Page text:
#4)Mission Impossible II (2000): Now I know what most of you are thinking. Mission Impossible II? The one directed by John Woo that was not about sneaking around and crazy spy games so much as it was about gunfights and explosions? Well yeah basically that's it. Don't get me wrong, I liked the original Mission Impossible a lot (and I even liked 3 and 4 for that matter. Ghost Protocol was actually really good) but my favorite was M:I-2. I won't deny, it doesn't bear much resemblance to its source material, but I frankly don't really give a shit about that in this case. M:I-2 might not have had an especially clever or deep plot (let me amend that, it definitely didn't) but what it did have was a plot that adequately supported an awesomely paced, seamless action film, that was entertaining and explosive straight from beginning to end. It featured running gunfights, and some of the most patently ridiculous things I've ever seen a person do on a motorcycle in a movie (and remember I've seen both Ghost Riders), but M:I-2 isn't making apologies or going for realism. John Woo knows what he does best, and he sticks to it, and that really works in this movie. Despite being decried by many fans and critics alike as the weakest link in the M:I chain (I personally think that is M:I-3) this movie grossed 546 million against its 125 million dollar budget. A lot of critics might complain about an "empty-headed plot" but they're clearly missing the point. If they want to think hard they should go read Finnegan's fucking Wake. Action movies are about just that: ACTION.

Then Tom Cruise killed a bunch of people.
#3)Collateral (2004): This next one you all might not have heard of, I know its the movie on this list that the largest number of my friends have not seen. Collateral is a movie where Jamie Foxx plays cab driver Max Durocher, who is forced to drive hit man Vincent (Cruise) around town to his five stops, where he is killing four witnesses and the prosecuting attorney in a drug case. Max attempts to survive the situation, while saving the attorney (played by Jada Pinkett Smith) who he had met earlier that day. What follows is a tense movie where both Foxx and Cruise deliver really spectacular performances (you spend most of the movie with just the interplay between the two of them, so their performances are pretty key). I liked this movie not just because it was a cool premise executed well, but because it featured Cruise playing heavily against form. Traditionally Cruise has always been the hero in the movies he's starred in, but here he plays a convincing and truly chilling villain, who is as charming as he is amoral and murderous. This movie is slower paced, but if you're looking for some quality suspense with your action, then look no further. This qualifies as a lesser film for Cruise, and so only grossed 217 million (snort) dollars against its 65 million dollar budget, making Cruise only moderately more insanely wealthy than he already was.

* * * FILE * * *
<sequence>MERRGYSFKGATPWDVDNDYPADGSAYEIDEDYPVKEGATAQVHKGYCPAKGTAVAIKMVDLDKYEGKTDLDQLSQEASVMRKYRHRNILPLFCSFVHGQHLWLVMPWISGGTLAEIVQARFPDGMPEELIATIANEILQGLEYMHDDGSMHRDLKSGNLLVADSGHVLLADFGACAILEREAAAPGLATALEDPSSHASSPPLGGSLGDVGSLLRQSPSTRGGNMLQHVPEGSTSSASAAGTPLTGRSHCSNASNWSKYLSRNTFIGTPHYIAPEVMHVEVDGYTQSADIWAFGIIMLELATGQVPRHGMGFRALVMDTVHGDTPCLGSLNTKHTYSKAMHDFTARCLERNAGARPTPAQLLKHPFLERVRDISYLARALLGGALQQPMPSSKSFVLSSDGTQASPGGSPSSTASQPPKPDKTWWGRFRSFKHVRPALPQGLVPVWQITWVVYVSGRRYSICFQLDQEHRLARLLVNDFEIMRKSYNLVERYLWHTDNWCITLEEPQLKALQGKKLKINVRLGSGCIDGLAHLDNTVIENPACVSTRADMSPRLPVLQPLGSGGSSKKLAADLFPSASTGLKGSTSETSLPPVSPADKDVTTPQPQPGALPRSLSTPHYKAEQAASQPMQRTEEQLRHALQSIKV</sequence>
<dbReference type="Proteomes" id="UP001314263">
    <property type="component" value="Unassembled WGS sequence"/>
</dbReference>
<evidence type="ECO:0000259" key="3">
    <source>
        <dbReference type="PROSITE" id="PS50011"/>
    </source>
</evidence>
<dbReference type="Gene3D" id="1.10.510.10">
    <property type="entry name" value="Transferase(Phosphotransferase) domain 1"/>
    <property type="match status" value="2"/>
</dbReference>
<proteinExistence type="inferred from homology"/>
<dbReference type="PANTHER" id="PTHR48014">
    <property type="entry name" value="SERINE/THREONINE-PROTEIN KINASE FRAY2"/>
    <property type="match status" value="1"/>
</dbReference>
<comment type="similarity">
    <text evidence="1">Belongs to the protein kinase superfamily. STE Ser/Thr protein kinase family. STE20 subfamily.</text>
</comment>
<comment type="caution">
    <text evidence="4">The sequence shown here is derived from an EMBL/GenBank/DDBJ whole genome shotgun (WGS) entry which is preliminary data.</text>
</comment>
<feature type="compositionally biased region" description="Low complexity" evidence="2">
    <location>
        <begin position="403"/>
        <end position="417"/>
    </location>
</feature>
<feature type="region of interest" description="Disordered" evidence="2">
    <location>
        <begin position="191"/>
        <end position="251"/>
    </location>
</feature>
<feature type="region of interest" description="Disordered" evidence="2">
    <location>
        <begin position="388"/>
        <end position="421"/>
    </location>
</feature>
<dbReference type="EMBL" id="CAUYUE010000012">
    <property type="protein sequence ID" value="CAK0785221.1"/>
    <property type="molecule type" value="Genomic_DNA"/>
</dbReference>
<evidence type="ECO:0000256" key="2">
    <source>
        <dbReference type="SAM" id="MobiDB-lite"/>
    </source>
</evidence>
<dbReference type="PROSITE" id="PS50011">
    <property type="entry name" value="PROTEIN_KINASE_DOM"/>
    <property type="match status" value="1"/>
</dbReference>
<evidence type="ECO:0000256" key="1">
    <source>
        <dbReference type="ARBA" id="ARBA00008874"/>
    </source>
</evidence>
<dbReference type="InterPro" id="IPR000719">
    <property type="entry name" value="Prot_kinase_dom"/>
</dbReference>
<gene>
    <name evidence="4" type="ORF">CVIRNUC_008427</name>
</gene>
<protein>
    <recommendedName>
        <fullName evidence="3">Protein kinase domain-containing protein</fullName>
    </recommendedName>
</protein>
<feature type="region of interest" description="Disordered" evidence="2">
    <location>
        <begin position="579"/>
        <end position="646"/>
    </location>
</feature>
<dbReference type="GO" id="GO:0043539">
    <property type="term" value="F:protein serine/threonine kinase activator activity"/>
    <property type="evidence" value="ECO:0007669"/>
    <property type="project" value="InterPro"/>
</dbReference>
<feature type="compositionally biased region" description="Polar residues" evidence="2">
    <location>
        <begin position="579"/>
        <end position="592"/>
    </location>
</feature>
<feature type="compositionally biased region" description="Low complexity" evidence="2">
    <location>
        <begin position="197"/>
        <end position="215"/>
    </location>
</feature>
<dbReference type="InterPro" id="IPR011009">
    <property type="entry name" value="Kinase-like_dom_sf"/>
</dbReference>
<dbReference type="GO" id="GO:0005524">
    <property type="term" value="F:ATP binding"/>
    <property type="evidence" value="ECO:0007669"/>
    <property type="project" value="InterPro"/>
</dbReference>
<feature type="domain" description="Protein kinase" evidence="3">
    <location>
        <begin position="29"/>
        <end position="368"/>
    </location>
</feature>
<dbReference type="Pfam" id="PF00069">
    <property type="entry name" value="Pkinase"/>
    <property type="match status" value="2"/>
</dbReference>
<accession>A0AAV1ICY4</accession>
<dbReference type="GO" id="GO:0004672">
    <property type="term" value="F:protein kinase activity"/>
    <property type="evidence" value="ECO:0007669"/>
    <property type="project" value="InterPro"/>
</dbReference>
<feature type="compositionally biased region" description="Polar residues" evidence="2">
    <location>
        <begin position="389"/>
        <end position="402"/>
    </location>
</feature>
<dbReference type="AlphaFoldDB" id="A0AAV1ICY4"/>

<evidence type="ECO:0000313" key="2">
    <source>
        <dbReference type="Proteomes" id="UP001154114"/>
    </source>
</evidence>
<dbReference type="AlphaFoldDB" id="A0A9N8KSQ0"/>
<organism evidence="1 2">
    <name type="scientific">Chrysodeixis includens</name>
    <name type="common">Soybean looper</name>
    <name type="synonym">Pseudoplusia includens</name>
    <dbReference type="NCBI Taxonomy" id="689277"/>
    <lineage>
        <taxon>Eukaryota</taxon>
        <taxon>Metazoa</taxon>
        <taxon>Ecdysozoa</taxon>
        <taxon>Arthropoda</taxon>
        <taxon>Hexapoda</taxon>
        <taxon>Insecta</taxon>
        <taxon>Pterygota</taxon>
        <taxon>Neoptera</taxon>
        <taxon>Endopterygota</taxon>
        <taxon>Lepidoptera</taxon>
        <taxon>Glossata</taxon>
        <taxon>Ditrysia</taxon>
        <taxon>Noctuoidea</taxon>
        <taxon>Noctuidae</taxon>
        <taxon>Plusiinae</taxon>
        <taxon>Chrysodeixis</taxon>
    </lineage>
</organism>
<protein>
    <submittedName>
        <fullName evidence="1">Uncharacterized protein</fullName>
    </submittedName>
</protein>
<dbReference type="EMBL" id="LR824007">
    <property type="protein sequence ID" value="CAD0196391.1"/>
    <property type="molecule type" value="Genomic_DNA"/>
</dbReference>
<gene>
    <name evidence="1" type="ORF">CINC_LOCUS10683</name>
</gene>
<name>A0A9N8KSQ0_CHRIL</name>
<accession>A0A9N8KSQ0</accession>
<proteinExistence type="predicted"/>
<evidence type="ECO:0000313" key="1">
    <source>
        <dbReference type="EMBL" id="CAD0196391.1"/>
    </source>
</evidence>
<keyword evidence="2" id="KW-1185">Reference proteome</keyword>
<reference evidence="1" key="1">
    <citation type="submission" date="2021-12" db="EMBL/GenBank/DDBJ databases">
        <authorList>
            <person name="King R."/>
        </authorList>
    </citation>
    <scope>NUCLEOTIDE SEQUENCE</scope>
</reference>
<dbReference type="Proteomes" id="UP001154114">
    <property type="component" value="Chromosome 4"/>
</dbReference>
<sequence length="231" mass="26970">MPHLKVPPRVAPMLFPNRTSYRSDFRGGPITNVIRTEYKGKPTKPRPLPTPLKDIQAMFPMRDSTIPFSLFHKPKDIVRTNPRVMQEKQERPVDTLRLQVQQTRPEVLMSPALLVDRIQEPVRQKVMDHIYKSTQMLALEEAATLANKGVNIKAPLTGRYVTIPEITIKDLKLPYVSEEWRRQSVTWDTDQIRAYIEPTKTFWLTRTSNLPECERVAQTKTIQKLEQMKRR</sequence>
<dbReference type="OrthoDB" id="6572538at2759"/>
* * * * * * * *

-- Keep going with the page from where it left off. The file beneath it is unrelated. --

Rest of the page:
Everyone did not run June 21.